People often assume bricks are a recent invention. We always think of ancient constructions being made of timber or stone. Indeed, a lot of early human buildings were built using mud and straw.
You might be surprised to learn though, that bricks have been around for a long time.
The first brick that we know is being made in Jericho since 8000 BC. The people there found that they could make simple bricks by leaving the mud to dry in the sun.
Mesopotamia developed stronger bricks by mixing mud with straw and then baking the results in a furnace. This process also makes bricks more resistant to water.
Bricks baked in kilns are also lighter and easier to transport than rocks. Because they are also stronger, they can be stacked, loaded, and brought from where they are made to where they will be used more easily and without damage.
Bricks in England
Britain never invented bricks. Brick making technology was brought to the British Isles by the Ancient Romans. Pre-Roman residents of the country had dwellings constructed of stone, wood and straw.
After the fall of the Roman Empire, brick building technology was forgotten, and it was common practice to reuse ancient Roman bricks from damaged villas, waterways and so on. Only in the 12th century brick making was rediscovered.
It wasn’t until 1825 that the first brick-making machine was introduced. This facilitates not only better brick quality but also a much faster and more efficient production method. There was, in addition to greater industrialization, a large increase in building using brick and mortar during this period.
Buildings Before Bricks
In a time before we had the benefit of hardy, light, cheap and portable bricks, the most common building material for permanent projects was stone.
Stones are collected and stacked together to form walls as far as prehistory. The art of stone and ‘dressing stone’ dates back to around 2500 BC and originated in Ancient Egypt.
Sticking Bricks Together: Mud and Mortar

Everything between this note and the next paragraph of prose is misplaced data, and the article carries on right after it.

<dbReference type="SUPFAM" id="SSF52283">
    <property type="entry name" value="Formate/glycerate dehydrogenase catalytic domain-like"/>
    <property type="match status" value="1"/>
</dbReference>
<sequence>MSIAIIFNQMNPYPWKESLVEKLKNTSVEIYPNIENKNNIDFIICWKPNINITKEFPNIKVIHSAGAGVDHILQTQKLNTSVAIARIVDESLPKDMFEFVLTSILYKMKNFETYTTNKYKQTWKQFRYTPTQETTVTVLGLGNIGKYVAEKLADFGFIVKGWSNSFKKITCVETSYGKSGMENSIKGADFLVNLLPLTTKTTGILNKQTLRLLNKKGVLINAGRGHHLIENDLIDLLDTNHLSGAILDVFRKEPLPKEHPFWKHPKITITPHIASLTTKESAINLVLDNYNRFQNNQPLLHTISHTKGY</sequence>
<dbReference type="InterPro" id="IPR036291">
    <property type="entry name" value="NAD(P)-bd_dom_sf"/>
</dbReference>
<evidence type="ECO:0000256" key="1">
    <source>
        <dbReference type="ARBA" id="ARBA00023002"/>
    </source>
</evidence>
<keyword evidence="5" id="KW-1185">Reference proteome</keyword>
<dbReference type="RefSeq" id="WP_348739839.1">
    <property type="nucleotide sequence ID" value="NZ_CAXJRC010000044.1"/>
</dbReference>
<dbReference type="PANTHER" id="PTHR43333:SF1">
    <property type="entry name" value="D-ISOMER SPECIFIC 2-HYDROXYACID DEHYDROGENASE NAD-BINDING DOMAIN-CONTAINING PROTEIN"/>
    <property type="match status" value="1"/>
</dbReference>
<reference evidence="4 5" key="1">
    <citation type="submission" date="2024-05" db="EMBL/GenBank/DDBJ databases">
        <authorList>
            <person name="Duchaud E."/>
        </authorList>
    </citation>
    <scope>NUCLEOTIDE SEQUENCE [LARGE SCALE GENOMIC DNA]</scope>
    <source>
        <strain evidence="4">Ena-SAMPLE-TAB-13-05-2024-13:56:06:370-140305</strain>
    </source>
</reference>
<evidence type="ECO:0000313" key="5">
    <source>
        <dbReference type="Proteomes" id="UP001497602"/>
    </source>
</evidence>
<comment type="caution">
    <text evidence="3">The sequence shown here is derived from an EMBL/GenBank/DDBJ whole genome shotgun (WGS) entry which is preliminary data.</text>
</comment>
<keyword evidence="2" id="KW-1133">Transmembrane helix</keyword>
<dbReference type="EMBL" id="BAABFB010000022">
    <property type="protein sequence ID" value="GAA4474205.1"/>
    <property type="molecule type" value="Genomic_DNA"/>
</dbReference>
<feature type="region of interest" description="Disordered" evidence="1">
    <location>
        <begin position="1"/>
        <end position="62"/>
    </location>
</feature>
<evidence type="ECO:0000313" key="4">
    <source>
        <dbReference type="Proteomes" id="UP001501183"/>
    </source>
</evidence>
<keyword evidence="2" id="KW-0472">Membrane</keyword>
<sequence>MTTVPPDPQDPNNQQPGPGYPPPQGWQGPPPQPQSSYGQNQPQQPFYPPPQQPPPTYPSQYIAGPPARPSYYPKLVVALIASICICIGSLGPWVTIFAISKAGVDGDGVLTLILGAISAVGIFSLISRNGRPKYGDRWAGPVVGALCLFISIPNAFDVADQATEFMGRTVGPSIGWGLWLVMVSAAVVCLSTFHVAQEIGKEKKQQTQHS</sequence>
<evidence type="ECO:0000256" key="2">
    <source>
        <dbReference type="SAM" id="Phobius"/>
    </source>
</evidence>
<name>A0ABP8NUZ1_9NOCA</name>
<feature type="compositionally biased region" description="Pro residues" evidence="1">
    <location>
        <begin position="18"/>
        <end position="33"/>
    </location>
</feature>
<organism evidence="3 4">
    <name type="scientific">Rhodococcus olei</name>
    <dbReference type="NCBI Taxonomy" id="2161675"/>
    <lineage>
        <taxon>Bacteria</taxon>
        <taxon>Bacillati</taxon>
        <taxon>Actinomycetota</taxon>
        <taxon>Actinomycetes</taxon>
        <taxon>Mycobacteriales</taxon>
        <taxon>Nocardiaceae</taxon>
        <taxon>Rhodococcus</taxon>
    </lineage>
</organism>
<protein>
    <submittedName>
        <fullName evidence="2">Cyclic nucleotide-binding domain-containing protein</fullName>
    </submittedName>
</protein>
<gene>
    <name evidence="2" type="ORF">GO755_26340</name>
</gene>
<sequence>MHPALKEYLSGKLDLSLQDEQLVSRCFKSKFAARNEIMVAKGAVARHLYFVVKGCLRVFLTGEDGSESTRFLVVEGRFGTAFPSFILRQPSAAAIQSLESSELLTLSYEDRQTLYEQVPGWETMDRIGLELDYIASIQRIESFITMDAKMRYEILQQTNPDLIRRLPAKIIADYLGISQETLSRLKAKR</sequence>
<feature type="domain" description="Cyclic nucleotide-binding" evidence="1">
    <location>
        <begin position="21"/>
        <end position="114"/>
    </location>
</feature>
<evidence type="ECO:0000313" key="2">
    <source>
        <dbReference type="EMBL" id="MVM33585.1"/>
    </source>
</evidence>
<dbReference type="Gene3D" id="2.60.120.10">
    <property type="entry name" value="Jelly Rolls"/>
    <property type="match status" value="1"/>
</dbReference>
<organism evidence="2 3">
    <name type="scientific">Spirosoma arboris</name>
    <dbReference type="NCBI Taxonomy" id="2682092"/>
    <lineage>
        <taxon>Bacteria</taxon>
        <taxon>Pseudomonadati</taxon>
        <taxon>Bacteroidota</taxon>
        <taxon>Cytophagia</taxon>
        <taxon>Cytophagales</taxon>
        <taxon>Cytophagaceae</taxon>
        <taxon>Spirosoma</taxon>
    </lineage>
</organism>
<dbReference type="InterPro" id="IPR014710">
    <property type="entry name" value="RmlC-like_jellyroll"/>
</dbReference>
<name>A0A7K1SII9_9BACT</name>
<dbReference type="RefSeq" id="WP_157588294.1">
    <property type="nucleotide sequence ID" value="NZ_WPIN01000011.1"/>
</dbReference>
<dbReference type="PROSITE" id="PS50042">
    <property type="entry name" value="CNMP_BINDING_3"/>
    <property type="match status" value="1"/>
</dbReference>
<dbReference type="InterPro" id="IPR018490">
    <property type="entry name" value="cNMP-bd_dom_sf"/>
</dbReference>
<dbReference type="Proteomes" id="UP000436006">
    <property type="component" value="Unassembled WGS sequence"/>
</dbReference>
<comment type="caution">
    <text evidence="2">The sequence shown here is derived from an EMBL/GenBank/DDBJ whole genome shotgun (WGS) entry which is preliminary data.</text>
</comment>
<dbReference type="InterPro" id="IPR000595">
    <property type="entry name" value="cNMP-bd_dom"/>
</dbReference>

Before the invention of modern mortar, the most common material used to make bricks to stick together was clay, mud, or simple bitumen.
The Egyptians were the first to discover mortars using gypsum as a base.
The Romans then developed the concept further, using a combination water, sand and lime. This is a process that is still used today.
Concrete is most often associated with buildings that are quite modern and are still widely used throughout the world. It’s not so widely known that the Romans discovered it and used it extensively in their conquests across the Roman Empire.
The invention of concrete-making processes also led to the development of the method of building with mortar and bricks. The Romans tried many things, including adding pieces of stone, brick, and gravel to the initial mix of mortar. What they discovered was that the substances produced could be moulded and shaped and resulted in very durable building materials.
The Future of Brick
We have come a long way from the early days of mud huts. Modern bricks come in all types of colours, weights, sizes and absorbency scales. You can even get brick cladding now, that looks like brick but has different benefits. Get more information on Brick Cladding from www.telling.co.uk/architecture/brick-cladding/
Brick making has been made very cost-effective and efficient with the introduction of new machine technology, equipment for the extraction of basic materials, modern kilns and the addition of electricity to the brick-making process.
Bricks remain the most commonly used material in the world of construction. Architecture with bricks is an ever-expanding field, both in terms of brick-making technology and building design art.